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Afghan troops fear loss of air support if U.S. pulls out forces

Afghan troops fear loss of air support if U.S. pulls out forces
An Afghan National Army (ANA) soldier keeps watch at a check point on the outskirts of Kabul, Afghanistan December 31, 2018. Picture taken December 31, 2018. REUTERS/Omar Sobhani   -   Copyright  OMAR SOBHANI(Reuters)
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By Mustafa Andalib

GHAZNI, Afghanistan (Reuters) – For hard-pressed Afghan troops, uncertainty over a planned withdrawal of U.S. forces has raised fears that they will lose American air support, one of the few decisive advantages over increasingly confident Taliban fighters.

Afghanistan has been shaken by reports that more than 5,000 U.S. troops may pull out in the coming months in a reversal of a strategy announced in 2017 to step up pressure on the Taliban to accept peace negotiations.

More than 14,000 American troops are serving in Afghanistan as part of the NATO-led Resolute Support training and advisory mission and a separate counterterrorism operation mainly fighting Islamic State and Al Qaeda.

While peace talks between U.S. officials and Taliban representatives continue, it is unclear which troops may be withdrawn and whether they will go before a permanent ceasefire.

For frontline Afghan forces, one fear prevails.

“If air support from the Americans is stopped, it will be a disaster for us,” said Shamul Haq, a policeman in Ghazni, a central Afghan city that was overrun by hundreds of Taliban fighters in August who were driven off with the help of U.S. air strikes.

More than 28,000 Afghan soldiers and police have been killed since NATO ended its combat mission in 2014, and U.S. commanders say the losses are “unsustainable”. Despite peace talks, fierce fighting has continued and dozens of troops are killed and wounded every day.

Poor leadership, low pay and irregular supplies in the face of Taliban fighters armed with sophisticated weaponry, including night vision gear, have demoralized Kabul’s frontline troops.

While unable to take a major city, the Taliban have increased their hold in rural areas, and now control or contest more than a third of the country, according to U.S. estimates, and much more by less conservative reckoning.

“It is not possible to fight with an empty stomach and less weapons and ammunition than the Taliban,” said Ekranuddin, a soldier in Ghazni, who like many Afghans, goes by one name.

No matter how bad things got for their frontline soldiers, Afghan commanders at least knew they could rely on American air power to prevent a stalemate from turning into a rout.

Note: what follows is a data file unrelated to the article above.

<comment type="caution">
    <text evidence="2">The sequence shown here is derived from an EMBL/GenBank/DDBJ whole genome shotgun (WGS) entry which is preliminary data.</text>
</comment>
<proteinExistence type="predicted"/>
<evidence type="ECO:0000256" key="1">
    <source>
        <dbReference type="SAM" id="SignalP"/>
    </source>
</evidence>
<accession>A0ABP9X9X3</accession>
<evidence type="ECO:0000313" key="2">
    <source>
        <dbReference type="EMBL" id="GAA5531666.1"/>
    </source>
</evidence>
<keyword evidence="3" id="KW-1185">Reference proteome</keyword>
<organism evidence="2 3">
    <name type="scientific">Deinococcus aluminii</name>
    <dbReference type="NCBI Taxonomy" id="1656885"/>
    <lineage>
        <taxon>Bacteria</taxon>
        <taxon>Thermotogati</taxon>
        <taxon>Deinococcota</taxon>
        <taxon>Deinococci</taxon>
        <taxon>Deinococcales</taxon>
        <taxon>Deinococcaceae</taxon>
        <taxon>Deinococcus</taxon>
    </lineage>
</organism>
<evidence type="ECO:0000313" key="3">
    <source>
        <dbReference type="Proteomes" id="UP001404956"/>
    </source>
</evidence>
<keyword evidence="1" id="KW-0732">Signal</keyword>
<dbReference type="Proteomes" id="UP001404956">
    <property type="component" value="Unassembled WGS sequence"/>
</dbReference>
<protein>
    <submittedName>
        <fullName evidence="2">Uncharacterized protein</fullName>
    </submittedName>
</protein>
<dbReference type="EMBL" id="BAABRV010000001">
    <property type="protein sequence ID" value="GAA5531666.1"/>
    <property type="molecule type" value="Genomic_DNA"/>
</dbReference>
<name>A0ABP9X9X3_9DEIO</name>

Since 2017, U.S. air strikes have intensified to levels not seen since the height of the NATO combat mission in 2011, when there were more than 100,000 U.S. troops in Afghanistan. When the Taliban threatened to take the cities of Farah and Ghazni this year, U.S. air strikes were decisive in pushing them back.

Even as the insurgents tightened their grip on the countryside, hundreds of their fighters, including a string of top field commanders, have been killed by American jets, drones and helicopter gunships.

While the air strikes have drawn scrutiny and criticism from human rights activists and the United Nations for causing civilian casualties, Afghan soldiers see them as a blessing.

“We have the ability to fight the Taliban and the Americans weren’t usually with us, but we strongly need their air support because it always gives us the upper hand,” said Ekranuddin.


With details of any troop withdrawals yet to be announced, a reduction in air support is not certain as a four-year, $7 billion training and equipment programme for Afghanistan’s air force is only half complete.

The Afghan air force, including A-29 ground attack planes and rocket-equipped MD-530 helicopters, regularly supports Afghan forces and conducts about half of all air strikes.

Despite billions of dollars in aid, its ability to support units and keep them supplied in Afghanistan’s harsh terrain relies heavily on international help.

Afghan government spokesmen have downplayed the potential impact of a U.S. withdrawal, noting that Afghan troops carry out nearly all combat operations.

However, General Kenneth McKenzie, nominated to lead U.S. Central Command, warned last month that if American forces left “precipitously right now, I do not believe they (Afghan forces) would be able to successfully defend their country”.

While American officers working with Afghan troops praise their bravery and fighting spirit, chronic problems remain with organisation, logistics and air supply – all elements vital to keeping an organised force in the field.

“We have sufficient forces but we will need foreign forces in air support and to assist and train Afghan forces,” said General Mohammad Naseem Sangin, an infantry brigade commander in Ghazni. “If air strikes are reduced or stopped, it will be a concern for us because Afghan forces are not on their feet yet.”

At a recent meeting with U.S. officials, Afghan President Ashraf Ghani said U.S. air support was vital.

“We can hold the ground, if you cover us from the skies,” he said, according to a senior official briefed on the meeting.

(Additional reporting by Mohammad Stanekzai in LASHKARGAH and Abdul Matin Sahak in MAZR-I SHARIF, Rupam Jain; writing by James Mackenzie; editing by Darren Schuettler)

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